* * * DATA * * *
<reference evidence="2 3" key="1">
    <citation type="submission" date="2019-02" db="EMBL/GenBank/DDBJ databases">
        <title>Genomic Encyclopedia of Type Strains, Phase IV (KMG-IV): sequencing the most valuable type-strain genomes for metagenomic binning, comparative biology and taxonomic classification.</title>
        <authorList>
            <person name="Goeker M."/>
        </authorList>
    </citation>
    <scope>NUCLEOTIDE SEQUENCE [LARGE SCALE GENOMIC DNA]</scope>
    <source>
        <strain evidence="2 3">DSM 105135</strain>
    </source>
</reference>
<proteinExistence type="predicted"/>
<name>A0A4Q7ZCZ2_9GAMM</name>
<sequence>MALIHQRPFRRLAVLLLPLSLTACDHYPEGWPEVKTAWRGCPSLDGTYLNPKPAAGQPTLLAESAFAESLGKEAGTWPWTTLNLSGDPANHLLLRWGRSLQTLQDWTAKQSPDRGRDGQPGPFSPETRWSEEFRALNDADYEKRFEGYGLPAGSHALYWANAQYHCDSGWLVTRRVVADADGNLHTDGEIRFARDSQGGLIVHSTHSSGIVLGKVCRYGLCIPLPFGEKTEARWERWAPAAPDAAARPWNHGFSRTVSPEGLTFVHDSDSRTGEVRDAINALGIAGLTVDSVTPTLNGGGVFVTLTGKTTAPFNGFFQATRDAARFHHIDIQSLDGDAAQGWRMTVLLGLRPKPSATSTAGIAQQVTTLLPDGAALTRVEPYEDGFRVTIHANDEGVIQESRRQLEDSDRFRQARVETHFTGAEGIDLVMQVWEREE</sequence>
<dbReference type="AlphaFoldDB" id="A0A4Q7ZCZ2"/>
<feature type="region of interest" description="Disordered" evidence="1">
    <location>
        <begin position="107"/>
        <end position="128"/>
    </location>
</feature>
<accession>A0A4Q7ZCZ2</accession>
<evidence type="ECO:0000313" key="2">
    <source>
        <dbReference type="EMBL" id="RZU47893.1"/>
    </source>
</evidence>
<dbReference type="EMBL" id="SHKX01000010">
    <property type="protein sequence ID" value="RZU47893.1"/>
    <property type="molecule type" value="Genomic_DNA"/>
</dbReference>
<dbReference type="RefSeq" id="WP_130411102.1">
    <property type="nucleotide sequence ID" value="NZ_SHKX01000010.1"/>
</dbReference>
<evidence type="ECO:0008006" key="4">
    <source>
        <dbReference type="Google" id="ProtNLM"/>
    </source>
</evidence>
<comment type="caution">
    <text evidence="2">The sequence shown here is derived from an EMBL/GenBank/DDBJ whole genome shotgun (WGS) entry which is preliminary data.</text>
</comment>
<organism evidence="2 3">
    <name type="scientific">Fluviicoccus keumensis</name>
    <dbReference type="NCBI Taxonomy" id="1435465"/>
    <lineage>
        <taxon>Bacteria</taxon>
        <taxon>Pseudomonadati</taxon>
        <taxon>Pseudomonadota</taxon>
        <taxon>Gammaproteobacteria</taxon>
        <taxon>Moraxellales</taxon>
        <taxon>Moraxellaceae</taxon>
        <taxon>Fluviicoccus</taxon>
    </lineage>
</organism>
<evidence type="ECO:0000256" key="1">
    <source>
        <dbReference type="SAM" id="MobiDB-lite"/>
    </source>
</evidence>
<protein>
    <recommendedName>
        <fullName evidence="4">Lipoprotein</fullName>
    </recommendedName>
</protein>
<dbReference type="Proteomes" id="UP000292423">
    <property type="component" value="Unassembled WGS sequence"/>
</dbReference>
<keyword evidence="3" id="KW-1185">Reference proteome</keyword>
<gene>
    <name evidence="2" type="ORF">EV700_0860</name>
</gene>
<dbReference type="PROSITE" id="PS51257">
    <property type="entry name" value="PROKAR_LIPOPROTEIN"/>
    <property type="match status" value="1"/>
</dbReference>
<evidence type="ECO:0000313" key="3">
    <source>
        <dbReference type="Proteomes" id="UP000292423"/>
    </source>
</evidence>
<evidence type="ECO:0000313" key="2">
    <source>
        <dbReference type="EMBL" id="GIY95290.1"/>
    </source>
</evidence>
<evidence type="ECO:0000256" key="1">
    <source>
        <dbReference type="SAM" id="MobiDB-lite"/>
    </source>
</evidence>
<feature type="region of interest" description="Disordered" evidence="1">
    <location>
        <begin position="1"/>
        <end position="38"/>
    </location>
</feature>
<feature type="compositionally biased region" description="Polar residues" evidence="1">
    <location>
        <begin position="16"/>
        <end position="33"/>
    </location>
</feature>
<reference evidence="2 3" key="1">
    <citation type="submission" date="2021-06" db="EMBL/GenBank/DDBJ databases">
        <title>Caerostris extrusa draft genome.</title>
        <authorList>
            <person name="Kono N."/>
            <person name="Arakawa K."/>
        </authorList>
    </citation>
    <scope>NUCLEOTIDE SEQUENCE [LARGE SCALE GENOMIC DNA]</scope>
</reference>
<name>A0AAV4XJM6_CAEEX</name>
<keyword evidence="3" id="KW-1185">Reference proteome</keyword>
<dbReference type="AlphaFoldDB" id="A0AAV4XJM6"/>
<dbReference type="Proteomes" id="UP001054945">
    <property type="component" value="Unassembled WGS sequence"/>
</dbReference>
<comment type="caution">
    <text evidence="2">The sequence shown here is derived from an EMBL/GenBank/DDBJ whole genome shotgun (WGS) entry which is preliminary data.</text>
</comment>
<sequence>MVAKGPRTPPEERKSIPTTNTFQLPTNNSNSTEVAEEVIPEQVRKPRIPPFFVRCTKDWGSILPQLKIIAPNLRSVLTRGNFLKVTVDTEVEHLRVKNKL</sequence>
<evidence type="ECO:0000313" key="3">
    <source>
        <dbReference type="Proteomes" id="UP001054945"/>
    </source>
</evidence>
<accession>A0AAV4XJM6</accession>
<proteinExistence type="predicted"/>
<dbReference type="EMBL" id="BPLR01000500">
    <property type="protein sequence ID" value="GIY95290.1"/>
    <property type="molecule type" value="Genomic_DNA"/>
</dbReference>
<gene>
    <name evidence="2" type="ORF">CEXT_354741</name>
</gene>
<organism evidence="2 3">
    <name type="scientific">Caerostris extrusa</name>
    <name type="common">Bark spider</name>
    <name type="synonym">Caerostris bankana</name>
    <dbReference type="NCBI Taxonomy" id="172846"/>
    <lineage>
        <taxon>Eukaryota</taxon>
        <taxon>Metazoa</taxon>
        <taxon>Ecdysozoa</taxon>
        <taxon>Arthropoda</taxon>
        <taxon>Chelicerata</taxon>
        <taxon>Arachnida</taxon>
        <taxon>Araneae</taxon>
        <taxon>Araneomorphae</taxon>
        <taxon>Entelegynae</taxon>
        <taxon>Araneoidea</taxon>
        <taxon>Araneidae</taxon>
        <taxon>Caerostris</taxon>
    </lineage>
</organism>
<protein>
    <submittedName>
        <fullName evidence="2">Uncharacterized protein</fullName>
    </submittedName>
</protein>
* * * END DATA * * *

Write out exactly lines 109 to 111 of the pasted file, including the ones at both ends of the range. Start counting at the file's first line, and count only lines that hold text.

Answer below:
            <person name="Kono N."/>
            <person name="Arakawa K."/>
        </authorList>